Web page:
Wednesday, March 27, 2019

11th Circuit Affirms Convictions of Promoters of Insurance Premium Scam Bullshit Tax Shelter (3/27/19)

In United States v. Donaldson, 2019 U.S. App. LEXIS 8684 (11th Cir. 2019) (unpublished), here and here, the Tenth Circuit affirmed the district court's convictions of Dionaldson and Crithfield for conspiring to defraud the United States, 18 U.S.C. § 371, and willfully aiding the submission of false and fraudulent income tax returns, 26 U.S.C § 7206(2).  Basically, they sold their clients bullshit tax shelters in the guise of a Business Protection Plan (BPP). Essentially, the customers would pay purported business insurance premiums, purportedly deductible for tax purposes, for a plan that was not insurance but returned most of the "premiums" to the clients, less the promoter's rake off.  I have previously written on the prosecutions and convictions.  Bench Trial Convictions on Offshore Business Insurance Scams (Federal Tax Crimes Blog 7/13/17), here.  That prior blog entry contains much of the detail for better understanding the scam.

The Court of Appeals held:

1. The evidence was sufficient to support the convictions, going through the facts and the elements of the crimes of conviction. The essential holding on appeal was that the BPP was a substantive sham and the defendants were willful in promoting the sham, thus supporting the conviction for the defraud conspiracy (18 USC § 371)  and aiding and assisting (§ 7206(2)).

2.  The District Court did not improperly deny the motion for acquittal or new trial.  The claim asserted on this basis related to Donaldson.  Donaldson claimed that the district court had improperly "persuaded" him not to call a witness, a lawyer who gave an opinion supporting the BPP, who might have supported his reliance on counsel defense.  The actual opinion was in evidence.  The judge simply stated, after admitting the opinion, what the lawyer's testimony would add.  Donaldson's lawyer then made a strategy decision not to call the lawyer as a witness.  No error there.  The Court of Appeals discussion includes this:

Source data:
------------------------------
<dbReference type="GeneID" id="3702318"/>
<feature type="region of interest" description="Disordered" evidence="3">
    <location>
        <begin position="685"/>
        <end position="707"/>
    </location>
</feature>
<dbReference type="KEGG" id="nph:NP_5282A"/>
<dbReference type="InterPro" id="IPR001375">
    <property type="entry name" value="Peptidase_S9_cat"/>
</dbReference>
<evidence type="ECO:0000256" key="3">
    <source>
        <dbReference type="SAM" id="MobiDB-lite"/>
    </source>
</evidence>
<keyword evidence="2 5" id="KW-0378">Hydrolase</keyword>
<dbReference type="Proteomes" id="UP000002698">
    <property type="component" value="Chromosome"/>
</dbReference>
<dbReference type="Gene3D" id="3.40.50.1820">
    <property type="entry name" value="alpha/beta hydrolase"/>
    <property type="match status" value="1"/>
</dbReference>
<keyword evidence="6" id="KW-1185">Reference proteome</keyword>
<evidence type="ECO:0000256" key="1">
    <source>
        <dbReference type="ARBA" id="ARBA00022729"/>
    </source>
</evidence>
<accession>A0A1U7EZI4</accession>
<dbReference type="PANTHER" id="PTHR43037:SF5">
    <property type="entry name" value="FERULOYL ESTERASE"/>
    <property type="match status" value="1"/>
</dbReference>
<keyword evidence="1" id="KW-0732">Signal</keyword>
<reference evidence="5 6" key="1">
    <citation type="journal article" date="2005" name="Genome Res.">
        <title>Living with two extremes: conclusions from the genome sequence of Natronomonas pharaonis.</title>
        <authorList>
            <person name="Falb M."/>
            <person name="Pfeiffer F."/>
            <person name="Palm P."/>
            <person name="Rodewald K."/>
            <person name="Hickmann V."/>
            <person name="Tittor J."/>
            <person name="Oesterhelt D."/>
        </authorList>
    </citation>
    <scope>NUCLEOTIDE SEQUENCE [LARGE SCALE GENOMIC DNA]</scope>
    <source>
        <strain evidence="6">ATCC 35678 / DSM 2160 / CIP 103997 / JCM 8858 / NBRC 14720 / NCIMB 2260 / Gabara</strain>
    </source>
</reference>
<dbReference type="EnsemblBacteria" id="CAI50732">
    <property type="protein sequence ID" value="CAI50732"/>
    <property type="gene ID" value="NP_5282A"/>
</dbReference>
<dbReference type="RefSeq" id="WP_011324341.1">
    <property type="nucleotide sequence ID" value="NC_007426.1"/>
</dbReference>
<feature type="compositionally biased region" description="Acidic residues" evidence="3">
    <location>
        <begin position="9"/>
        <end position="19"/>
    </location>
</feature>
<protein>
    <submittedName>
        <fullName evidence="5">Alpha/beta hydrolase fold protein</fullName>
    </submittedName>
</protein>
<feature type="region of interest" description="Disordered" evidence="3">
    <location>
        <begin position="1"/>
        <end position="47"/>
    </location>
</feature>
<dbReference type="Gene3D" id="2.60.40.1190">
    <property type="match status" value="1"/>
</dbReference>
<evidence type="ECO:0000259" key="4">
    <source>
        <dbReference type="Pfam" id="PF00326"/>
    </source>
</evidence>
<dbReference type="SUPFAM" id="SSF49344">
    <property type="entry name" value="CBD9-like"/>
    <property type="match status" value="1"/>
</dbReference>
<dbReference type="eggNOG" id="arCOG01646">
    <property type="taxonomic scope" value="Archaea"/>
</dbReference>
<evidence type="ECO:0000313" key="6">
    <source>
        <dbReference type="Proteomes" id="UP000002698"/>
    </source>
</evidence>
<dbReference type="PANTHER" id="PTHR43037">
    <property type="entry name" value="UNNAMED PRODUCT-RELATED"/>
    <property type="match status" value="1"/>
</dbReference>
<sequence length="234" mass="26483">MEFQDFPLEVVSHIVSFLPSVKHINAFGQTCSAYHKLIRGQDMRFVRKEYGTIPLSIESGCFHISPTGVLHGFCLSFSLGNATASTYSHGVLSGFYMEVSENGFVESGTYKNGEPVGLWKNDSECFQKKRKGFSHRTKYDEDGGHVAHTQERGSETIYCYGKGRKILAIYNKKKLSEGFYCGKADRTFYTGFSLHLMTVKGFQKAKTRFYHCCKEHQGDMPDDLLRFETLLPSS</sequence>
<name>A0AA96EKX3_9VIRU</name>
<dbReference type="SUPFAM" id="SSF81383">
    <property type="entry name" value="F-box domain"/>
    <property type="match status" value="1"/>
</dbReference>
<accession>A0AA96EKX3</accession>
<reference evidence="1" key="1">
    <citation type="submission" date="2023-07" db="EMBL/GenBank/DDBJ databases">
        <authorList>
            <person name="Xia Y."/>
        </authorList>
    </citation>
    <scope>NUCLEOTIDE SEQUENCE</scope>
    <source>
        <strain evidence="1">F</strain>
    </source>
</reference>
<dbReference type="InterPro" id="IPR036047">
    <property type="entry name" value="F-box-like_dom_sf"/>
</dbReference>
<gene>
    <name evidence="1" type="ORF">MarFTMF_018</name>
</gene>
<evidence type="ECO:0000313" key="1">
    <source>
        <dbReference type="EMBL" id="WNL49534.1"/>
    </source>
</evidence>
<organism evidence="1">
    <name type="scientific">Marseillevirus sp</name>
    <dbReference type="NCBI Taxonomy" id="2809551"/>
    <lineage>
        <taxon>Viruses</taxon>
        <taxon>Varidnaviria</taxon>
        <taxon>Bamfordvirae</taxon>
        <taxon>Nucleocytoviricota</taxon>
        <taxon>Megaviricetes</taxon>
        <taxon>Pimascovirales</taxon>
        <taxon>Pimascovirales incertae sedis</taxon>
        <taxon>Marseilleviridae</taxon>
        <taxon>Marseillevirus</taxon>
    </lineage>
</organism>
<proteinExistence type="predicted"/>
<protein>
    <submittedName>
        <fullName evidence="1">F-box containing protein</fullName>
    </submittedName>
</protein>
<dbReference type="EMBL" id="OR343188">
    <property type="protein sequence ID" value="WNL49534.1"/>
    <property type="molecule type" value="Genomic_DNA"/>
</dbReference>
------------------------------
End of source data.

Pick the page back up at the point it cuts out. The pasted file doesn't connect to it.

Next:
Moreover, the district court did not find, as Donaldson suggests, that the coverages offered within the BPP were superfluous for all purposes. Rather, the district court found that the coverages were superfluous for the specific customers who bought them, including one doctor's office that purchased wholly unnecessary insurance for protection against international kidnapping.
3.  The District Court properly rejected the appellants' motion to suppress evidence seized by search warrant.

JAT Comment: All in all, a fairly routine case which is why, I suppose, the opinion is nonprecedential.  However, for those wanting more about the case, please go to the prior blog linked above discussing the bench opinion convicting the defendants/appellants.

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